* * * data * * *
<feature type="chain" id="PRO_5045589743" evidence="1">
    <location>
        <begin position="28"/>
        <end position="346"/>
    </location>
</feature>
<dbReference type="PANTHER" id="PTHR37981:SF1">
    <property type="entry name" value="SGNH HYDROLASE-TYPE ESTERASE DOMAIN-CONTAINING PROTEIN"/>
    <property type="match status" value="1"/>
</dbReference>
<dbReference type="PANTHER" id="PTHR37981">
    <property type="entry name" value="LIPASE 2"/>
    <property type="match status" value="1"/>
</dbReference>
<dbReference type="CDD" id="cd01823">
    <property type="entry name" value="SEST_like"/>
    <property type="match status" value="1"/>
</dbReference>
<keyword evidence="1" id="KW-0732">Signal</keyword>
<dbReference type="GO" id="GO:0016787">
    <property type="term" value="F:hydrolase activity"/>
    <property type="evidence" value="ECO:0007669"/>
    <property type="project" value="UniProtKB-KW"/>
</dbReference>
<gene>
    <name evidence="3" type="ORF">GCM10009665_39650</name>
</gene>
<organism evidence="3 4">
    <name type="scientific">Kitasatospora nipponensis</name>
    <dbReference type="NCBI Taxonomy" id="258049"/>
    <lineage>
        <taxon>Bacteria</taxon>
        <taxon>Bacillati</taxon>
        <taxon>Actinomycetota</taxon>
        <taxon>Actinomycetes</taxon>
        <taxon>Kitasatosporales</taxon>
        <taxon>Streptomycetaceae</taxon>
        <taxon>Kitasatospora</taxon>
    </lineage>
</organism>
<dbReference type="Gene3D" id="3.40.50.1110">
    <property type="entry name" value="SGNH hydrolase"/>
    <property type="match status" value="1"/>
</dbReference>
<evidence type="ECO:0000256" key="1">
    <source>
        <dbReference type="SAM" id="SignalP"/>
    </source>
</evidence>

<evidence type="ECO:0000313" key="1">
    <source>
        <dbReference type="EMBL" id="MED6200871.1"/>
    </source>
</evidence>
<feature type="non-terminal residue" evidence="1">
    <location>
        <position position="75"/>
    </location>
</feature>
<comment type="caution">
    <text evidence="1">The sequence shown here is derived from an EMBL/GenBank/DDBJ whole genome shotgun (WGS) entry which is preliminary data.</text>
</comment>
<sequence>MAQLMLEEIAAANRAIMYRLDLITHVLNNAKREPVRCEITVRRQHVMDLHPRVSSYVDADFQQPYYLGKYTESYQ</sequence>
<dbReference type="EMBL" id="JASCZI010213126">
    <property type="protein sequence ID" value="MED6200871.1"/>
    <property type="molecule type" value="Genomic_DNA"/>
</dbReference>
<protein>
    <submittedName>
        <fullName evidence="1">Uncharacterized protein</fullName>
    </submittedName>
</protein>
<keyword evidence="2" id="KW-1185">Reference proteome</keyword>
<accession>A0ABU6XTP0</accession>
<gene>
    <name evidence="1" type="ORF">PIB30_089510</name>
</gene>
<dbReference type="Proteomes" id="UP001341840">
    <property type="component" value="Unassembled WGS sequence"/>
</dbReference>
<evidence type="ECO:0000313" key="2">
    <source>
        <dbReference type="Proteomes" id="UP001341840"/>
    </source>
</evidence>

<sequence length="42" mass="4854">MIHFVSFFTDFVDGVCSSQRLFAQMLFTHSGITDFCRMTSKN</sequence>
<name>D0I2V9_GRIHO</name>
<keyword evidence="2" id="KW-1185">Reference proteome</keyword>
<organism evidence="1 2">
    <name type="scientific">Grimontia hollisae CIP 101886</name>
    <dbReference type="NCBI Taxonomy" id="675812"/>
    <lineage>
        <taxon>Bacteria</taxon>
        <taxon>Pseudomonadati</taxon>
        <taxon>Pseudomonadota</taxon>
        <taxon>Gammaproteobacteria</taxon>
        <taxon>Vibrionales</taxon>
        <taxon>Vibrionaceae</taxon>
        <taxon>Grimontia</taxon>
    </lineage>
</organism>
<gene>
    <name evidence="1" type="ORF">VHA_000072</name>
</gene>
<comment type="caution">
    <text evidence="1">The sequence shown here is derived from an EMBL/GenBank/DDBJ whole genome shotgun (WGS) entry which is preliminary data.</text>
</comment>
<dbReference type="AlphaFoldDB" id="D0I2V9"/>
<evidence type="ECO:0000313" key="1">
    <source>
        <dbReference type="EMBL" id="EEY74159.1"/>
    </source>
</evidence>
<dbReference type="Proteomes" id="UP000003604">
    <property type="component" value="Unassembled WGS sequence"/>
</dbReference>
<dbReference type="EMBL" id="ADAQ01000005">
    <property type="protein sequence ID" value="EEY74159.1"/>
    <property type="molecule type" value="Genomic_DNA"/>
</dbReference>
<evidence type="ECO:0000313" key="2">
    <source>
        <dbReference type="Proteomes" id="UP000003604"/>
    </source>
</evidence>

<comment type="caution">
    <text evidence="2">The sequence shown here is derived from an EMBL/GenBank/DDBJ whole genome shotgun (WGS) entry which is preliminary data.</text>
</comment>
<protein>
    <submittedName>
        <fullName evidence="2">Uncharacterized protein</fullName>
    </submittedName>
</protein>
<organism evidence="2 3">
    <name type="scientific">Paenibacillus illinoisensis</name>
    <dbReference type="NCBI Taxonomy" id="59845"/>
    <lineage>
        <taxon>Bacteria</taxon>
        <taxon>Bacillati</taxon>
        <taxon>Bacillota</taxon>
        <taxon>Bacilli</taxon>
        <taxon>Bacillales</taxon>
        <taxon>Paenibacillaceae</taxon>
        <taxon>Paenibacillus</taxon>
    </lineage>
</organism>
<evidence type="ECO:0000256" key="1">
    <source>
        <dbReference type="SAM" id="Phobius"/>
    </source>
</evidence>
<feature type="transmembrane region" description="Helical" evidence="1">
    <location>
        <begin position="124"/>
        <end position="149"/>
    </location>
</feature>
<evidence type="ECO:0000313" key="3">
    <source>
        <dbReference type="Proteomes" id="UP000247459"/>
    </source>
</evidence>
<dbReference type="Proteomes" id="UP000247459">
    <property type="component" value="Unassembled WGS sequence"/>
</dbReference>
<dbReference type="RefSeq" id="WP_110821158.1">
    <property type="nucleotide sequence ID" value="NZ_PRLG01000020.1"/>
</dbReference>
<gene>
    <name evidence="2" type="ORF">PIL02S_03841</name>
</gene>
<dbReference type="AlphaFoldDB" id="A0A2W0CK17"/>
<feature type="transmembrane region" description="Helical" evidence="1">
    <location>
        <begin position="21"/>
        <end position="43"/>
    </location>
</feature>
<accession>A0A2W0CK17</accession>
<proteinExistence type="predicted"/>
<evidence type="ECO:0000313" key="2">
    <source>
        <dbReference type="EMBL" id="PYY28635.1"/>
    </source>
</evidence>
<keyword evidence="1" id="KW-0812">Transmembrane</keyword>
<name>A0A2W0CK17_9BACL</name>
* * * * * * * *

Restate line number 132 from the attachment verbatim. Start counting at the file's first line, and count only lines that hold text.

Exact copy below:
    </submittedName>